The Double Incontinent

by | Nov 17, 2017 | 3 comments

The Double Incontinent

Nov 17, 2017 | Pernicious Anaemia, Personal

So, here I am, presenting myself at my surgery to receive my flu jab (I know that there are people who are completely against this practice but I have consulted widely with healthcare professionals including pharmacists and nurses and have been convinced it is a good precaution). Anyway, my name is called and I go into the nurse’s office.
“You’re the Pernicious Anaemia Society man aren’t you?”
My fame continues to spread eh?
“I am”
“I’m so lucky to be in a surgery where we have some leeway with how we treat patients and we don’t always follow a one rule for all protocol.”

I am hearing of this all the time, that nurses and doctors are being restricted in how they treat patients. Indeed, this lunchtime I met with a number of doctors who have told me that their NHS Trust has instructed this particular practice to stop deviating from the BNF guidelines and treat patient with Pernicious Anaemia only every three months in order to meet prescription targets. The frustration of the doctors was evident – someone with a spreadsheet is telling them how to respond to and best treat their patient.
I digress. Back to the Flu Jab nurse.

“A District Nurse in another surgery has an elderly patient who is being cared for by her daughter. One month after having her B12 injection she becomes urinary incontinent and a month later she loses control of her bowels. This means the daughter is dealing with a double incontinent patient for a month before her mother receives her injection.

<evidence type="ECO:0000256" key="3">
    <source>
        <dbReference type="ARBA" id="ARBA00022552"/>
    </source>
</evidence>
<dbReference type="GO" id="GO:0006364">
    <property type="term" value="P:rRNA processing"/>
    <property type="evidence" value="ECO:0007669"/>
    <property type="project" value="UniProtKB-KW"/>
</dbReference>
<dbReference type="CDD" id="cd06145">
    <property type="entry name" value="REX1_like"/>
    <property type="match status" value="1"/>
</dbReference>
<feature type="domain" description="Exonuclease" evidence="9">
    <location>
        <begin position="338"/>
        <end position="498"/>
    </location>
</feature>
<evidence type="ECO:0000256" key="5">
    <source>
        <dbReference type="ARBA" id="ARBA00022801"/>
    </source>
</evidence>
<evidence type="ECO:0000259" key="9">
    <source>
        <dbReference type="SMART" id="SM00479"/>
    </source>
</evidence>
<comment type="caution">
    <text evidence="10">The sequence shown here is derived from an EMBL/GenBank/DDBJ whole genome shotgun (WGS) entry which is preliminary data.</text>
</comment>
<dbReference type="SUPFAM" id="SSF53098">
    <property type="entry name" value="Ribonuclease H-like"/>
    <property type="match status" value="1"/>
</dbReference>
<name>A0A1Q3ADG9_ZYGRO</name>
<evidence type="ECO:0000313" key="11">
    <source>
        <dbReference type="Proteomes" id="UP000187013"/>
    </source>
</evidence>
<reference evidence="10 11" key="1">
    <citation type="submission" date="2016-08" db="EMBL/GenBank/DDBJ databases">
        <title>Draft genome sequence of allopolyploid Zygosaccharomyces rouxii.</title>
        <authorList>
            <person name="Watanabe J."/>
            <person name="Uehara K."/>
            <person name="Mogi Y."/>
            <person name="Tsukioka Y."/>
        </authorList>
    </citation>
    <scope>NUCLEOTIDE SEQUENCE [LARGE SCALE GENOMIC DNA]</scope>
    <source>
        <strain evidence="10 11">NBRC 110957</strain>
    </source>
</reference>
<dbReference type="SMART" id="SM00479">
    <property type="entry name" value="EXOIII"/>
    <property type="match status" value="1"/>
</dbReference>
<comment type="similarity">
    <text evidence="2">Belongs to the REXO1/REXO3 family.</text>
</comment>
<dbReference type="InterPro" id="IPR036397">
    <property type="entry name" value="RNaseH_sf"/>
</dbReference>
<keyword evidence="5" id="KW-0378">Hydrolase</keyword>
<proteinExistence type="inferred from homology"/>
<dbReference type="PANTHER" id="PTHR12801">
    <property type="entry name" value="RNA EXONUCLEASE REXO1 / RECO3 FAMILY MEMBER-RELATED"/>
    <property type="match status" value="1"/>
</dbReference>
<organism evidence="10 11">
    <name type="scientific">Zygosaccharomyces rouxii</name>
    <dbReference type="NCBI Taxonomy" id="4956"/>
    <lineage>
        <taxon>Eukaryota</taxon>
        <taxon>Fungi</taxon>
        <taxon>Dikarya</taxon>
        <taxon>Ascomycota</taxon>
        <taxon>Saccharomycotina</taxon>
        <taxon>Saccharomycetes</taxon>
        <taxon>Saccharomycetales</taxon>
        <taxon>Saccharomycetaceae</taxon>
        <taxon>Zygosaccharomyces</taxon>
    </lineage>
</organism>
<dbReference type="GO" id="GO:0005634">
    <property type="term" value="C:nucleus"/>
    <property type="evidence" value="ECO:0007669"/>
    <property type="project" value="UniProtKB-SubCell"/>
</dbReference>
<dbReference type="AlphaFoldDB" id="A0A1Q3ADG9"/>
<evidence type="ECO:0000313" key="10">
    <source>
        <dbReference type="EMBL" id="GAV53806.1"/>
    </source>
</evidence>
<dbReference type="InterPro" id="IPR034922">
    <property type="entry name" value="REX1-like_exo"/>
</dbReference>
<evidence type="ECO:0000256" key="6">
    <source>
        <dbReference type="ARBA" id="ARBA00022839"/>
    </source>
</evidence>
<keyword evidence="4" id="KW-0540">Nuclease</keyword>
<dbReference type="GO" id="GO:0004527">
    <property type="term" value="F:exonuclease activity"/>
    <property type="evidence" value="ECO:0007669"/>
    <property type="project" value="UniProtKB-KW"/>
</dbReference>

“She has begged the nurse for monthly injections and of course the nurse is sympathetic, but the GP refuses to depart from the BNF because of prescription targets.
“Our doctors are much more flexible but they are being monitored from above”.

I don’t think I need to say any more. The story speaks for itself. But what I will say is that the report requested by the BNF on the treatment of patients was submitted in early July. We are still waiting for a face to face meeting with the editorial team which doesn’t mean that we are being ignored; rather, it means that the BNF have to follow a strict set of protocols before any wording is changed. We will keep up our campaign to get treatment based on individual need.
In the meantime, just think how that elderly lady feels being cared for by her loving daughter when she knows that, with better treatment, both her and her daughter’s quality of life would be significantly improved with individually tailored treatment. Oh! And remember – it’s a vitamin, not an expensive drug.

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Comments

3 Comments

3 Comments

  1. Rosemarie Shortell

    Hi Martyn
    There are some counties where proven B12 sufferers are not even given the BNF Guideline treatment. Gloucestershire is one.

    Reply
    • Jane Keevill

      I am one of those in Gloucetershire. Today at a diabetic appointment the nurse said to me that they have strict protocols to follow and if they were to increase the injections they wouldn’t be able to deal with it all, there would be too many. My treatment 2 years ago was 5 injections over 2 weeks and then nothing for 6 months. I was so ill at 140ng/L I began to inject myself and now I get no help at all from my GP. I was diagnosed 40 years ago in Germany with PA but had no idea I needed to keep up with the injections I had while living there. Now my GP is saying blood tests show no PA.

      Reply
  2. Bernita Quoss

    Surely the iincontinences are symptoms of neurological damage!

    Reply

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